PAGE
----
Blocking is an often overlooked art that can add refinement to your crochet or knitting. But it is hard to know how and when to block your projects. So, do you need to block crochet and knit pieces after every wash? We've delved into what blocking does and when it should be used to get the answer for you.
Aside from lace, you do not need to block crochet or knitting after every wash. While you can block after every wash, it is not necessary for most items. However, after the first wash, most crafts should be blocked. This makes sure they take on the right size and shape.
Let's take a closer look at what blocking is and how to do it, and when to do it for crochet, knit, lace, and other crafts.
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What is Blocking for Crochet and Knitting?
Blocking, sometimes called setting, is simply using water and time to shape your project. Blocking is usually done after an individual piece has been fastened off. This makes sure the project does not unravel during blocking.
Blocking is optional but especially useful for gifts or projects made out of multiple pieces. This is because it allows pieces to dry in a set size, giving them uniformity. By setting your projects, you can make them look professionally done without a lot of effort.
At its core, blocking is washing or otherwise wetting a project and pinning it in place until it dries. However, there are many different ways to block crafts using a variety of materials.
What Can I Use to Block my knitting?
There are multiple ways to block your crafts. For the most ">simple method, you only need a blocking mat, pins, and a spray bottle. If you are blocking to size, you will need a measuring tape. This will ensure that all of your pieces are the desired size. You can also get blocking mats with lines to help with accuracy.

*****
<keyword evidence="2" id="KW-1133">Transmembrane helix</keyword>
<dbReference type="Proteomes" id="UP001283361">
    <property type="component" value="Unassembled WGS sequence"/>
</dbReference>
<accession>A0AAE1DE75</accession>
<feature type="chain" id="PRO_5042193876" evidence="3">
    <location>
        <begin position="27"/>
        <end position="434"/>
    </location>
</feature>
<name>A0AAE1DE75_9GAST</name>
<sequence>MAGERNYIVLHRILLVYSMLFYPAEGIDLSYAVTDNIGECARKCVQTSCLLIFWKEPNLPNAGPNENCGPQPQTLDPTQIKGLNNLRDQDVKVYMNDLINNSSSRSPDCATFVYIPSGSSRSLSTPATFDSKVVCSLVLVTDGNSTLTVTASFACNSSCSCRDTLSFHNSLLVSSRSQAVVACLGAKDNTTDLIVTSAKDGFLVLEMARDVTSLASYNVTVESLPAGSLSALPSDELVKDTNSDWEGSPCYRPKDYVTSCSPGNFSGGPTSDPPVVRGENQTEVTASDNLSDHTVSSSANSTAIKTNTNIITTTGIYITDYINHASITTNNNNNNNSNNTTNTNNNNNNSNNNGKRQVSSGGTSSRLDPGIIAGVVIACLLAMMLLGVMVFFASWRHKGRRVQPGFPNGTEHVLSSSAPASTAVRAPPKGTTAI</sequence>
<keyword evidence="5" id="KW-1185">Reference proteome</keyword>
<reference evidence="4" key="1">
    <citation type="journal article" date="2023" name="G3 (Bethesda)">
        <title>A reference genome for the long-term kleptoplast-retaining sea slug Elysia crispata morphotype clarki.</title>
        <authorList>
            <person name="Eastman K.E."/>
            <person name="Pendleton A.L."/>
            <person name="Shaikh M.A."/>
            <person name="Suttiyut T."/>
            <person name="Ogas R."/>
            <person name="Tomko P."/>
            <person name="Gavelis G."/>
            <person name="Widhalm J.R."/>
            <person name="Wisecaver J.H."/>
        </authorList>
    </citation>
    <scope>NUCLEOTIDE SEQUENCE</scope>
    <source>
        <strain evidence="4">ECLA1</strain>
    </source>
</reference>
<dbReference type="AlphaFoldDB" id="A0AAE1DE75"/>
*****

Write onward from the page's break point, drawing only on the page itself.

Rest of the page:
Blocking Mat Alternatives
If you are new to crochet or knitting, rather than investing in a blocking mat, you can use a corkboard. Common household items like ironing boards and towels are other thrifty options.
Wash to Block
Wash to block is another popular method that involves washing your project by hand or machine, then blocking it. This method is common since it allows you to wash dirt and chemicals out of the fabric.
When you are first starting out, practice with small and easy items like cotton granny squares. Because there are so many methods for blocking, it is often a trial and error process. It is ok if it takes you a few times to figure out the best option for you.
Blocking Various Fabrics
It is up to you on what kind of projects you decide to block. For example, most amigurumi would be very difficult to block. Each person has their own opinion on it, so it is up to you to make your own decision. However, some materials react differently to blocking.
Can You Block Cotton Knitting?
Cotton items are some of the easiest projects to block. You can block cotton items using any method. Even blocking methods that use heat, like steam blocking, work well for cotton items. You can also iron cotton crafts, but be careful not to flatten out the stitches.
Cotton is particularly easy and takes well to blocking. So, if you have not blocked a crochet project before, start with a cotton item. Likewise, cotton is a good fabric to practice with and figure out your favorite blocking method.
Can You Block Acrylic Knitting?